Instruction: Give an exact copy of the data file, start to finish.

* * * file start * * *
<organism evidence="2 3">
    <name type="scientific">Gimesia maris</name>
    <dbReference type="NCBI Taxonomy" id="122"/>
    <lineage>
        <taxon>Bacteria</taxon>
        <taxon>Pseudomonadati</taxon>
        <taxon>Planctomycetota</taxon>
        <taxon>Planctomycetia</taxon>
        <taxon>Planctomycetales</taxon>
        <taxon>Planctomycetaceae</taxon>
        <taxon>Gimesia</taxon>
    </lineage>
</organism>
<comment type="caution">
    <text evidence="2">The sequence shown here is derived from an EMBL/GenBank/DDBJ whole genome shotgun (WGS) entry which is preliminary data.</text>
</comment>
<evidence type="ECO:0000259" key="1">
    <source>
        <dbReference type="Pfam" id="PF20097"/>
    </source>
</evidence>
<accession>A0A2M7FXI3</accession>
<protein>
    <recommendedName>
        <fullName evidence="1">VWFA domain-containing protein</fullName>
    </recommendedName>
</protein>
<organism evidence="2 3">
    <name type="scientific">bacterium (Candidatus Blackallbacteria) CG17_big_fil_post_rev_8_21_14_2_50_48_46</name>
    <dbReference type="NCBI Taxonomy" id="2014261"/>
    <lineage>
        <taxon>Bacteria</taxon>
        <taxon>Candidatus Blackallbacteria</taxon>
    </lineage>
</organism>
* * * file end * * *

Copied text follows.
<organism evidence="2 3">
    <name type="scientific">Gimesia maris</name>
    <dbReference type="NCBI Taxonomy" id="122"/>
    <lineage>
        <taxon>Bacteria</taxon>
        <taxon>Pseudomonadati</taxon>
        <taxon>Planctomycetota</taxon>
        <taxon>Planctomycetia</taxon>
        <taxon>Planctomycetales</taxon>
        <taxon>Planctomycetaceae</taxon>
        <taxon>Gimesia</taxon>
    </lineage>
</organism>
<comment type="caution">
    <text evidence="2">The sequence shown here is derived from an EMBL/GenBank/DDBJ whole genome shotgun (WGS) entry which is preliminary data.</text>
</comment>
<evidence type="ECO:0000259" key="1">
    <source>
        <dbReference type="Pfam" id="PF20097"/>
    </source>
</evidence>
<accession>A0A2M7FXI3</accession>
<protein>
    <recommendedName>
        <fullName evidence="1">VWFA domain-containing protein</fullName>
    </recommendedName>
</protein>
<organism evidence="2 3">
    <name type="scientific">bacterium (Candidatus Blackallbacteria) CG17_big_fil_post_rev_8_21_14_2_50_48_46</name>
    <dbReference type="NCBI Taxonomy" id="2014261"/>
    <lineage>
        <taxon>Bacteria</taxon>
        <taxon>Candidatus Blackallbacteria</taxon>
    </lineage>
</organism>